In the month of January of the year 1937, while Civil War raged in Spain and the Second World War brewed just over the European horizon, Betty –born Elizabeth, for her paternal grandmother, Adele for her maternal grandmother, two names she never used- met Perico –born Pedro because all the first born males in his extremely extended family were named Pedro, and Francisco after Saint Francis of Assisi because he was born on that particular Saint’s day, two names he seldom used.
They met on the tiny, privately-owned island of North Cat Cay off the Florida coast. At that time, they were both married and not to each other, although Perico was not living with his spouse and Betty -while still enjoying the multiple advantages that hers offered- was on the brink of separation. What went on on this first meeting is anyone’s conjecture. But the fact that this event had even taken place underlines the fortuitousness of destiny and the incredible intricacy in the pattern of individual lives which blindly determines their fate.
Of this first brief meeting, there is no record, no photographs, no letters, no stories told to their children or grandchildren, because obviously, given the status of each, neither expected to meet again. There is, however, proof that Perico was there because, even in those days, international travel was recorded and today Internet allows us to access these documents from our very living room or office as the case may be.
I said there were no stories. This is not entirely so. There is one but I fear not of a factual nature, nor necessarily true. It is told by Perico’s son from his first marriage, and therefore could have been exaggerated with a desire to put the morals of the lady of the second marriage in doubt. Or it might have been a story told late at night, after many drinks, by a man who wished to excuse to a certain extent his youthful follies before a son who had greatly suffered his abandonment, a story that was then exaggerated in that son’s memoires written when nearing his 82nd year. However that is, I’ll repeat it here just for the record.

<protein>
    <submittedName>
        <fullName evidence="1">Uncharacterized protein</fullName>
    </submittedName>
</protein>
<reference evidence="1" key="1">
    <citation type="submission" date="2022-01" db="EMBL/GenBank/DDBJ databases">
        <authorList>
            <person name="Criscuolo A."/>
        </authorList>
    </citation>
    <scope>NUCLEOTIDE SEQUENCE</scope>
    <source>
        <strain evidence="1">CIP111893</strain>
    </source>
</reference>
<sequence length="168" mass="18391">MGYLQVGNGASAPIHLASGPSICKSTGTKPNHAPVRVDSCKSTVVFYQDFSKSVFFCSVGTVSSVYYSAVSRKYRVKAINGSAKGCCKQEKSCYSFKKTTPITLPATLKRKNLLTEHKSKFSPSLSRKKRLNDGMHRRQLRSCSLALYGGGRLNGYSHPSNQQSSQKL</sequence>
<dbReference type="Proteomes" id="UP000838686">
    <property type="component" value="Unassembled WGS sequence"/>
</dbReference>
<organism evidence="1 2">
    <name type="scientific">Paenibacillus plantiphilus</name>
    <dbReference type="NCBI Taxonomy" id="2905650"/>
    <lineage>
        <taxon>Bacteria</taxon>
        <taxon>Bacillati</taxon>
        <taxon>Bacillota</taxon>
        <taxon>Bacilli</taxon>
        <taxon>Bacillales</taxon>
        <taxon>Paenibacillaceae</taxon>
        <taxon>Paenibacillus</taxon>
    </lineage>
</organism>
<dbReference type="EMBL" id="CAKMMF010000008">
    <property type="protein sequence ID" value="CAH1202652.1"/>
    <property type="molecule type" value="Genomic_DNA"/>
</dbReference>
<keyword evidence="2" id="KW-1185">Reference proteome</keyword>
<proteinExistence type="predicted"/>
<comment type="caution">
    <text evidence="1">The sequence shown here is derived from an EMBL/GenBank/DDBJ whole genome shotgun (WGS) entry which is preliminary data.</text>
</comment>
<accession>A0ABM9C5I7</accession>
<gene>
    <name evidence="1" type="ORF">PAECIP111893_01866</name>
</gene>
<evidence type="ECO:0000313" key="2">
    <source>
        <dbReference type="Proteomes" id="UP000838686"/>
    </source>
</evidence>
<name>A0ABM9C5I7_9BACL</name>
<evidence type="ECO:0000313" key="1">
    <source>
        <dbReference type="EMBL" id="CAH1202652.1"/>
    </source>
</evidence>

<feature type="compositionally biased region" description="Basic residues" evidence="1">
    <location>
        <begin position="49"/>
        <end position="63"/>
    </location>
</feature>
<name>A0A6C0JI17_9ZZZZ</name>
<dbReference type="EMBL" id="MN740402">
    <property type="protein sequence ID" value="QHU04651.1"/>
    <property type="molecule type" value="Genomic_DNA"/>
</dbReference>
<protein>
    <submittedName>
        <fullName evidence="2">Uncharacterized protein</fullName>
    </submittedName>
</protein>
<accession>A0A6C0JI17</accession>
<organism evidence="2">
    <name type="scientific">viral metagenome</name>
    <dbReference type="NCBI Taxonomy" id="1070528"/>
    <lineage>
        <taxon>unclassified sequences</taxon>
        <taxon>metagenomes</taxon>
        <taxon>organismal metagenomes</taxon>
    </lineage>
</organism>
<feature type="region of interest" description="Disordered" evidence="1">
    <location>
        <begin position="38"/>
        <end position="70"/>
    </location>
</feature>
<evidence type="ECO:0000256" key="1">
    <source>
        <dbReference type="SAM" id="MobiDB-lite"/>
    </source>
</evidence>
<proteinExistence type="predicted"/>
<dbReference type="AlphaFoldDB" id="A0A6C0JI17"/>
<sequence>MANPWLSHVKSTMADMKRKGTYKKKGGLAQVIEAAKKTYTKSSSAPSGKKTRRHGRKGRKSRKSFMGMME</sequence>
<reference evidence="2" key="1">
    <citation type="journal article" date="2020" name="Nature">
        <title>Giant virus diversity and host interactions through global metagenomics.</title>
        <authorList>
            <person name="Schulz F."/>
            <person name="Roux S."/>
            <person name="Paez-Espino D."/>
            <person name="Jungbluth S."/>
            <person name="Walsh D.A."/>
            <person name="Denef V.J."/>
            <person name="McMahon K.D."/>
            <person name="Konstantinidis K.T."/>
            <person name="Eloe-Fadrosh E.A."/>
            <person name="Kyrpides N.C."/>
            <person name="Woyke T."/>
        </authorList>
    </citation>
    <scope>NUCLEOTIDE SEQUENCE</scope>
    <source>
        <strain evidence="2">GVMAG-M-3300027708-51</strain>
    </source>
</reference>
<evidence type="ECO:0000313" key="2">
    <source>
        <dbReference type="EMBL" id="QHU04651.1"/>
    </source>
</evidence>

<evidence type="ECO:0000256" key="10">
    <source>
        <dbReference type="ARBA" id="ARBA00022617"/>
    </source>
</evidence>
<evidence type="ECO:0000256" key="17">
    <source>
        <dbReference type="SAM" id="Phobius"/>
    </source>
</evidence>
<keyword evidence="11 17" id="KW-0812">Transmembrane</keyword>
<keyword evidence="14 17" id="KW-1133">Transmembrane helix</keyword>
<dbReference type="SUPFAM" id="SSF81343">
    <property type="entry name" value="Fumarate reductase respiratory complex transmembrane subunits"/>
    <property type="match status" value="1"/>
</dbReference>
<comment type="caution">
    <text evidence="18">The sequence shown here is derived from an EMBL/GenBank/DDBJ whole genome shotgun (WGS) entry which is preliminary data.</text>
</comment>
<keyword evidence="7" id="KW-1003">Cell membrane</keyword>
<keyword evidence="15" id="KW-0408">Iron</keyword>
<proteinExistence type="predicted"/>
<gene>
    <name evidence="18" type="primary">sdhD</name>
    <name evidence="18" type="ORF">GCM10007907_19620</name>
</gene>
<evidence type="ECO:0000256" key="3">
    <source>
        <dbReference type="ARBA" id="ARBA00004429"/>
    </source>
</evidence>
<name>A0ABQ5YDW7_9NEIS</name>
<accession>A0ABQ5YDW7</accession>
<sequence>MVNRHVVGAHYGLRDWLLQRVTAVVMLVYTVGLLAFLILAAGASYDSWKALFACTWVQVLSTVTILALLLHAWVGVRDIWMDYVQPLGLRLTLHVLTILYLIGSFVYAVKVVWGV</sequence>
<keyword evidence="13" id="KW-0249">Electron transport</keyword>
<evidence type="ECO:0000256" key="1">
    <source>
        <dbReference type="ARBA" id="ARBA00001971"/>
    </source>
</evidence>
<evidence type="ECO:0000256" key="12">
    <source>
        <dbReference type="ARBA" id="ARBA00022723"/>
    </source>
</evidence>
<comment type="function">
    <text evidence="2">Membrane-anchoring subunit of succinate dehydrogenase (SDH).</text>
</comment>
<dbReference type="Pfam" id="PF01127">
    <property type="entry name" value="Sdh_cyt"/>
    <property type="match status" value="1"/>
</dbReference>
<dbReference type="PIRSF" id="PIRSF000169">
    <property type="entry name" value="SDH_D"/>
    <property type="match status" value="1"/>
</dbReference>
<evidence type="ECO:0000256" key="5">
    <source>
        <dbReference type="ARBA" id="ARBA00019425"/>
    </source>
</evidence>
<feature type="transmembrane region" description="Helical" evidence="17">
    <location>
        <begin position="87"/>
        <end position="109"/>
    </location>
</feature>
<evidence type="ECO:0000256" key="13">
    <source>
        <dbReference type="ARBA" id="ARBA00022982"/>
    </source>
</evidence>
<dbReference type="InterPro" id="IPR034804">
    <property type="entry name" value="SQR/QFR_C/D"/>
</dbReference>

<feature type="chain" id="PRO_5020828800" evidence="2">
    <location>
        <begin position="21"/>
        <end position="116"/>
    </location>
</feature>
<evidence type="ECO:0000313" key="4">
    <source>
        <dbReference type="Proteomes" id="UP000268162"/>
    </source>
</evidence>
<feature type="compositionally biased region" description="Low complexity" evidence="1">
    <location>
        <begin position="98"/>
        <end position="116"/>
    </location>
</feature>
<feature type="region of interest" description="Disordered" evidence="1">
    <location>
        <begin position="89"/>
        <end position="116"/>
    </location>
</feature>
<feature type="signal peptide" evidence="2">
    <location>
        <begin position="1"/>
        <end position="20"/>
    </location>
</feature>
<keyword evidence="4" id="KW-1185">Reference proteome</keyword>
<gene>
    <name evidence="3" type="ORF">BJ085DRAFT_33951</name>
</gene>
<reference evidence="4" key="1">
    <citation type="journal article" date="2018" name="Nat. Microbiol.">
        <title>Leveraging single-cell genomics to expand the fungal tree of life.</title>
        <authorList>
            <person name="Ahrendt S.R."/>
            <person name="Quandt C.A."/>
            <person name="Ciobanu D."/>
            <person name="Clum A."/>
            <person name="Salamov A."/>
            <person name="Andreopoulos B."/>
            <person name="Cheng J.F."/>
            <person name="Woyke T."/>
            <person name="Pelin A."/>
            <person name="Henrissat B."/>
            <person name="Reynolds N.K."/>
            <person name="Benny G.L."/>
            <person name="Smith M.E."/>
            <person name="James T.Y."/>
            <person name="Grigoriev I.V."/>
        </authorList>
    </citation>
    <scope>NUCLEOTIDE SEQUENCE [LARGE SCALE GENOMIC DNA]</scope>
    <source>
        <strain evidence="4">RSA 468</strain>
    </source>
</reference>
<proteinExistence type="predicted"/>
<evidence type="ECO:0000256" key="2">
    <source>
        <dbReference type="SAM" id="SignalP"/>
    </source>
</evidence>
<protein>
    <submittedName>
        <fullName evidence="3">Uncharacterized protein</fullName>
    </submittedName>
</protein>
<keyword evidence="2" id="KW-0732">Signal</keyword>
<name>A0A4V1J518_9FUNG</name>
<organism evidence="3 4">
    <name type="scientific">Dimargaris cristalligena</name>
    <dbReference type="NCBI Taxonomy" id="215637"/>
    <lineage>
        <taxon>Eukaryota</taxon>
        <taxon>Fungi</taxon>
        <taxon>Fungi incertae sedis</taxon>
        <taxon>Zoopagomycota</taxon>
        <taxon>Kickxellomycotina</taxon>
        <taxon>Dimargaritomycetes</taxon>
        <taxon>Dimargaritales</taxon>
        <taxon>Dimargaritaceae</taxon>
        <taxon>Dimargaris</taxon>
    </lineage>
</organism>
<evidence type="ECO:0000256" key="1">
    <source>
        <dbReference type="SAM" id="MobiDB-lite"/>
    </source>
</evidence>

At the time of their meeting, according to this son, Perico stayed at the house of his friend, Gager Wasey (at left) at that moment still married to Betty. Also according to that narrative, Betty “would walk around the house naked,” and Perico “could not take his eyes off her.” Then, so his friend would not be fooled, he told him that “he fancied his wife a great deal.”
Considering that Betty, in all the years she was married to Perico, in all the years she lived after his death, was never again known to have “walked around the house naked”, it is almost absolutely certain that there has been –at least- an exaggeration. Perhaps some version of the story, closer to the truth, would include the phrase “half-naked”, and considering the circumstances (beach, warm weather, seashore, island), she might have sat on the deck or walked across the living room in her bathing suit which at that time wasn’t even close to being a bikini. Or she may even have laid by the pool wrapped in a towel as after a swim, something more normal for a girl brought up in America, than for the tight-laced English or the ultra-Catholic Spanish ladies that Perico had known previously. As for warning the husband of his future intentions, it is no more in Perico’s character than having told a son that the second wife flaunted herself shamelessly in front of him making it impossible to resist her. Perico was, above all, a gentleman and speaking poorly of one’s wife, present or past, was not in his nature; much less would he have violated a friend’s invitation by confessing he lusted after that man’s wife, even though on the following visit, lust he did.
Consequently, I correct what I had said previously: There are no believable stories about this first meeting and what took place between Betty and Perico at that moment is but dust bunnies behind the curtain of time. When the visit drew to a close (and there is no record of how long it lasted), Betty went back to New York with her husband (or perhaps without him as I remember her saying that the marriage barely lasted over a year) and Perico returned to London where a lady named Amber –with whom he was passionately in love, by his own confession many years later- awaited him.
And here is where I will leave this narrative for the moment, on the brink of wild romance and unbridled passion, in order to go back to the beginning some 335 years earlier, when in 1602, someone also called Elizabeth was born in Hadleigh, England.